HOMETOWN HEROES: Jessie Salisbury lives and writes Lyndeborough’s history

Jessie Salisbury with one of her novels, “The Elmwood Stories.”

Jessie Salisbury with one of her novels, “The Elmwood Stories.” PHOTO BY NADINE PREFTAKES

Jessie Salisbury of Lyndeborough.

Jessie Salisbury of Lyndeborough. PHOTO BY NADINE PREFTAKES


Monadnock Ledger-Transcript

Published: 03-26-2024 8:35 AM

Modified: 03-28-2024 4:31 PM

Jessie Salisbury’s family was living in Alaska when her father had to retire for health reasons.

According to her, he always said he would someday move to Virginia, where he was stationed in World War I. Instead, the family, including 12-year-old Jessie, moved to Lyndeborough in 1947.

“They told him to go someplace warmer,” she said. “Why we ended up here, I don’t know.”

Salisbury, now 89, has been in town ever since, and is the Monadnock Ledger-Transcript’s Hometown Hero for March. She was nominated by Phil Brooks, who has known Salisbury for 45 to 50 years, including when he served as the Scoutmaster for her sons.

“She’s always been a big part of this community,” he said. “I don’t think there’s one committee she hasn’t been on at some point. If there’s any kind of event, she’s going to be there trying to help out.”

Brooks also noted Salisbury’s role in telling the town’s history, including as co-author of the book “A History of Lyndeborough, 1735-2022” with fellow Lyndeborough Historical Society members Stephanie Abbott Roper and Scott Roper.

“If anybody wants to know about history, they can come to Jessie to fill in the blanks as best as she can,” he said.

Salisbury said she finds local history interesting, and has been writing since she was a third-grader. She worked on the Lyndeborough history book for seven years, including three years reading every newspaper article and story she could find about the town, including from her 10 years writing for the Monadnock Ledger.

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“Taking notes on all of that stuff, I was here then. I remember all of that stuff. I just didn’t remember when,” she said. “The more we dug into it, the more we found we didn’t know.”

Salisbury’s writing has also included the Nashua Telegraph and the Milford Cabinet, along with co-authoring the “Images of America: New Hampshire” book about Wilton, Temple and Lyndeborough. She’s a member the Talespinners with Nikki Andrews, Linda Kepner and Stasia Millett.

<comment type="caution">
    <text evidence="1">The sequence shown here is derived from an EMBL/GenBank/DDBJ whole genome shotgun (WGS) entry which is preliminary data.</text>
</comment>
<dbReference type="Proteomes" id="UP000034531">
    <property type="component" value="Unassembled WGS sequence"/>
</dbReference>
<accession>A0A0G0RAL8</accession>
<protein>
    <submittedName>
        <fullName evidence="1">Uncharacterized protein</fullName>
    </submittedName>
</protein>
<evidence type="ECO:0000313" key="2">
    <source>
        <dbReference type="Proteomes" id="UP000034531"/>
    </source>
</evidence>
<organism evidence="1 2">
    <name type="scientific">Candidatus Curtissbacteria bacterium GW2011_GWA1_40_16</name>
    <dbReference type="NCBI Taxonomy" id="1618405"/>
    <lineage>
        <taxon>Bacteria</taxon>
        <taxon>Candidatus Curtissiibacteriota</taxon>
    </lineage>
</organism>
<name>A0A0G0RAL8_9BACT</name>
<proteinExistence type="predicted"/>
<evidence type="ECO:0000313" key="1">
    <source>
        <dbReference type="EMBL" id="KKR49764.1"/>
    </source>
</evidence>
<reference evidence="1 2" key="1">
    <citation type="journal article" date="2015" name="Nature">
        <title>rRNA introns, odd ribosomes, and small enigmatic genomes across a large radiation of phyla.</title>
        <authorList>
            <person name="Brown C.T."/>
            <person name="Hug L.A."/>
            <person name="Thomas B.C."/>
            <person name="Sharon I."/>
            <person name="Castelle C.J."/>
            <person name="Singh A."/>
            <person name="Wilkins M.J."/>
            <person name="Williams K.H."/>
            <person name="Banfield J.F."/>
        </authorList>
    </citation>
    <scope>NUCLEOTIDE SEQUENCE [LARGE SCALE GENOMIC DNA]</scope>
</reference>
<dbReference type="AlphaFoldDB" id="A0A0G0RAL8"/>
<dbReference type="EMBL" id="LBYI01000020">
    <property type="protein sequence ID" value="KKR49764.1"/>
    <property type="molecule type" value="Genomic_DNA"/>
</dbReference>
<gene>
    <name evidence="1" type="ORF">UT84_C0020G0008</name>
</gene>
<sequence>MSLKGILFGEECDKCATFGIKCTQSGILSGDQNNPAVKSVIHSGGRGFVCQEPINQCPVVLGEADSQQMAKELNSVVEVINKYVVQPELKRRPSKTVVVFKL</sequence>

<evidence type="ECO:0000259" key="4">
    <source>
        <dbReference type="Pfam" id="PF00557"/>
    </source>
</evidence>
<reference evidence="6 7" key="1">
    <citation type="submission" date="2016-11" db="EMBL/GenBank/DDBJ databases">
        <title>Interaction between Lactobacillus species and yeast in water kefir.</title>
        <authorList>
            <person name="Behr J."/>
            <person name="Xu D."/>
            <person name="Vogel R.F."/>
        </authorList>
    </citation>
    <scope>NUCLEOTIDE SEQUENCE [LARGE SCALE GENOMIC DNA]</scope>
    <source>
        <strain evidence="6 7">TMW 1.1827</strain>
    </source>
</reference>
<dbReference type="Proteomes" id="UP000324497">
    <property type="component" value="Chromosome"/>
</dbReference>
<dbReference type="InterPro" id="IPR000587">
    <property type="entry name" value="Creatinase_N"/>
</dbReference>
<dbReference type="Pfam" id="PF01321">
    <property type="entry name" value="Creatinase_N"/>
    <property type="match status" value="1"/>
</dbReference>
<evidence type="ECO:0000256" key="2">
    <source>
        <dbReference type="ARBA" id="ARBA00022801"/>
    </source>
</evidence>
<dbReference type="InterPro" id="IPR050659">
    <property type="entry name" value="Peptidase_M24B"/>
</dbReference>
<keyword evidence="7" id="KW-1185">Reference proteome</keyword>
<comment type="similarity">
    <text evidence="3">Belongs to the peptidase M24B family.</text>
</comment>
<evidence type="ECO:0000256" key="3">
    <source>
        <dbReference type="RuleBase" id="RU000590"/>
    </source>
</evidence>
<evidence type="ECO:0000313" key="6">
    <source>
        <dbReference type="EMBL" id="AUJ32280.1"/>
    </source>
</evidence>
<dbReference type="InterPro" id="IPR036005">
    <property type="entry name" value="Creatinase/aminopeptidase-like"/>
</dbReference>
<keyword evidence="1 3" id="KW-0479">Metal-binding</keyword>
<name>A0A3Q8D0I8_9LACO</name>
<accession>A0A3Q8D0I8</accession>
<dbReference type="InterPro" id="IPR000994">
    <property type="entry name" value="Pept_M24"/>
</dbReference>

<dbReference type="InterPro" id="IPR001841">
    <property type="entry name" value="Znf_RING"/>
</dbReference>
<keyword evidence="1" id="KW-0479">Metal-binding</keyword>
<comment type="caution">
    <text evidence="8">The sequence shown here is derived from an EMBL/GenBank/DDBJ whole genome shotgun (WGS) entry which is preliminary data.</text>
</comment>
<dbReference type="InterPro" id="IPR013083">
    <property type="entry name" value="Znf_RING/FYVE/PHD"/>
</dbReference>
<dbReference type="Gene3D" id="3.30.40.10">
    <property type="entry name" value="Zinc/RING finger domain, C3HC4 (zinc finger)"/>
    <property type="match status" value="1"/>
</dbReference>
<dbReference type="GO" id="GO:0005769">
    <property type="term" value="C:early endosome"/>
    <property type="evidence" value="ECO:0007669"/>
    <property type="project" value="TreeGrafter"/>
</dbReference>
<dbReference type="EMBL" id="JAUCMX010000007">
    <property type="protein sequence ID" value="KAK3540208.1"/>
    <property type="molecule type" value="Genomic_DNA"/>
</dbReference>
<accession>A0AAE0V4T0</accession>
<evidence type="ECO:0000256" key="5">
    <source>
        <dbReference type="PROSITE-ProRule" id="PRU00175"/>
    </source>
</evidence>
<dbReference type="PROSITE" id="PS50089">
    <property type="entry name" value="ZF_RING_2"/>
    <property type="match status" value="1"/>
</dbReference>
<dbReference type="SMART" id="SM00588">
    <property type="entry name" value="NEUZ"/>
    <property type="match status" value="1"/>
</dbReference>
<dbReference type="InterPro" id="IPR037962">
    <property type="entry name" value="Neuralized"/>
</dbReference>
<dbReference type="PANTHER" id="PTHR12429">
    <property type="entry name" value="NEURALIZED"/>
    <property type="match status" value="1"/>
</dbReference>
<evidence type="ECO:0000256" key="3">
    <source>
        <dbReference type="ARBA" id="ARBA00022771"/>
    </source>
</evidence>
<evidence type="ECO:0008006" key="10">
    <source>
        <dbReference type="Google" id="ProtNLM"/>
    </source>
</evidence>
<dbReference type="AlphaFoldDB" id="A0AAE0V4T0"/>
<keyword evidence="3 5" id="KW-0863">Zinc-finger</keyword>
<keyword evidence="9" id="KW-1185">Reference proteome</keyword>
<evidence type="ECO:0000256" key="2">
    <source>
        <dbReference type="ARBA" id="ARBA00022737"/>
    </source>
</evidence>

“Other than that, I write romance novels, which is a lot more fun,” she said.

Salisbury has written more than 15 novels, although she said she is looking for a new publisher because her previous publisher has moved to strictly e-books.

Her town service began in the early 1970s, when she was named to Lyndeborough’s newly created Conservation Commission. She has also been a library trustee and School Board member, and since she was already a regular at the meetings, her reporting led to her eventually becoming clerk and then a member of both the planning and zoning boards.

After town government moved to Citizens’ Hall because the old Town Hall was in poor shape, Salisbury joined the Meetinghouse Committee, was is now the Heritage Commission.

“People realized it was a treasure being lost,” she said.

Salisbury still is on the Heritage Commission, and is secretary for both that board and the Historic District Commission. She’s also secretary of the Lyndeborough Historical Society.

“I am usually referred to as the town historian, but I’m not sure about that,” she said.

Although she said, “I have run out of contemporaries to ask” about things, and claims to have slowed down considerably, Salisbury has no plans to cease either writing or serving the town.

“Why stop?” she said.

Each month, the Monadnock Ledger-Transcript will recognize one of our region’s many Hometown Heroes. Nominate a Hometown Hero at ledgertranscript.com/SpecialPages/Hometown-Heroes.